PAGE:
VOTED Best OB/GYN * Best Surgeons * Top Docs * Mom-Approved OBs and Certified Nurse Midwives in Atlanta

Do I Have a Shallow Vagina?

unhappy woman_128223544

As OB/GYNs, we are asked thousands of questions from our patients. Oftentimes, women feel embarrassed to ask common questions, such as the above questions.

However, having a shallow vagina can create noticeable problems, especially with intercourse or trying to insert anything into the vagina. Pain and discomfort are never normal, so it’s best to discuss any issues with your OB/GYN.

What is a ‘Normal’ Vagina?

The average vagina is between 3 and 6 inches deep, or for most people, that’s roughly the length of your hand. But an unusual fact is that the depth of a vagina can change in any 24-hour period. For instance, if a woman gets nervous or uptight, the vagina can be more on the smaller size. However, if a woman gets sexually aroused, the vaginal canal grows longer. This lengthening allows the uterus and cervix to lift up from the vaginal canal so that penetration will be easier and more comfortable.

The vaginal canal undergoes several changes throughout the many stages of life, from puberty, childbirth, aging to menopause. Also, all women are different and unique, and this holds true for vaginas as well. It is completely normal for each female to have different lengths, shapes and sizes of vaginas. Just like no two women are the same, no two vaginas are just alike.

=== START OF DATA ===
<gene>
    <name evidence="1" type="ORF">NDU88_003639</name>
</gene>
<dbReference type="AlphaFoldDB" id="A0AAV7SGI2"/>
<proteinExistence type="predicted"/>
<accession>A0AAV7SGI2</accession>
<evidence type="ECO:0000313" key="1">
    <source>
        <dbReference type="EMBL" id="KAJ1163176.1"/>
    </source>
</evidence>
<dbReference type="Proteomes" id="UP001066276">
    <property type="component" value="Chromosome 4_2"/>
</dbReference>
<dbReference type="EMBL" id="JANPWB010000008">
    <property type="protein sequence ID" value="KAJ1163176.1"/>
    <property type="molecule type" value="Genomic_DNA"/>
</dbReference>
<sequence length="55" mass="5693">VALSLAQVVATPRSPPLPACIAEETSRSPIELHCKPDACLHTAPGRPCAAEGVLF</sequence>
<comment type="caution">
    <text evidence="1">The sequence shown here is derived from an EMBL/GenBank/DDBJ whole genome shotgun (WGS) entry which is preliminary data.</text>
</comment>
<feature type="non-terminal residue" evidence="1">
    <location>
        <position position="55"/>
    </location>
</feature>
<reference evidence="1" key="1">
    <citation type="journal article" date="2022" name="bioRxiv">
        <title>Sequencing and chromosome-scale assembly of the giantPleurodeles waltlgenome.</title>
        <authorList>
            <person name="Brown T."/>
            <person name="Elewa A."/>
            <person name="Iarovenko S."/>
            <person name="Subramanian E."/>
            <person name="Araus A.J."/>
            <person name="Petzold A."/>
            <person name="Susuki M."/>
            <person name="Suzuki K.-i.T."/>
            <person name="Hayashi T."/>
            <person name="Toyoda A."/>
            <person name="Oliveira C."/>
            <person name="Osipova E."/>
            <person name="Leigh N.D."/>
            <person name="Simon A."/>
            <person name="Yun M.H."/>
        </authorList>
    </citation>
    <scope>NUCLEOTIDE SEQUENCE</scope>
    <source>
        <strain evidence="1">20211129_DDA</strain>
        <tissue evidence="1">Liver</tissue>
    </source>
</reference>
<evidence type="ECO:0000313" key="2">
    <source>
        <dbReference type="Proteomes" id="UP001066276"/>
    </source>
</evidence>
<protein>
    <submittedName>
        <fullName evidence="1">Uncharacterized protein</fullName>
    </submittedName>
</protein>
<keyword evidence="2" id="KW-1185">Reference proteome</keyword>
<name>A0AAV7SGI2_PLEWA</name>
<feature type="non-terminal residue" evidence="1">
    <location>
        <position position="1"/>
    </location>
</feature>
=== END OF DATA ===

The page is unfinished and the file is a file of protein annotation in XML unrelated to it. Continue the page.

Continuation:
There is No ‘Normal’ Vagina

So, technically, there is no ‘average’ or ‘normal’ vagina, just a range for what is most common. The only important fact to keep in mind is that if you experience pain or discomfort, see an experienced OB/GYN who can help you find the source of the pain. If you’re suffering with a “shallow” vagina, it could be caused by an underlying condition that makes penetration uncomfortable.

Read on to learn more about why this happens and how you can find relief.

What if my Vagina isn’t Deep Enough?

If vaginal penetration is uncomfortable, you may have a conditioned called a shallow vagina. It can also be noticeable if you have discomfort or difficulty inserting a tampon. Some other signs that your vagina is shallow or not deep enough is if:

  • You feel resistance as you attempt insertion
  • You feel increasing discomfort or pain while a tampon is inserted or during sexual intercourse
  • Intense or deep pain with movement
  • You have burning or aching in the vagina

A Shallow Vagina Can be Caused By:

  • Vaginal scarring from prior surgery or childbirth
  • Vaginal tears from childbirth or trauma
  • Infection
  • Vaginal dryness
  • Fibroids
  • An underlying medical condition.

If your vagina feels unusually short and is causing discomfort or pain, see an experienced OB/GYN to rule out an underlying medical condition so together you can find the root of the problem. For many, treatment can lessen the degree of discomfort and minimize pain.

7 Medical Conditions That Can Cause a Shallow Vagina

If you’re experiencing any of the above symptoms, you may be diagnosed with any of the following conditions:

1. Vaginismus

Vaginismus is an automatic bodily response where vaginal muscles involuntarily constrict when trying to insert something. This condition is usually treated through a combination of pelvic floor exercises, medical vaginal dilators and possibly counseling or coaching.

2. Tilted Uterus

The uterus is above the vagina and usually points forward toward the abdomen. But in approximately 1/3 or all women, the uterus is tilted toward the spine. This is called a tilted or retroverted uterus.

A tilted uterus doesn’t necessarily shorten the length of the vaginal canal, but it may make insertion difficult. Penetration from behind and deep thrusting may be especially uncomfortable. Discuss with your doctor different sexual positions that may work better and not cause discomfort.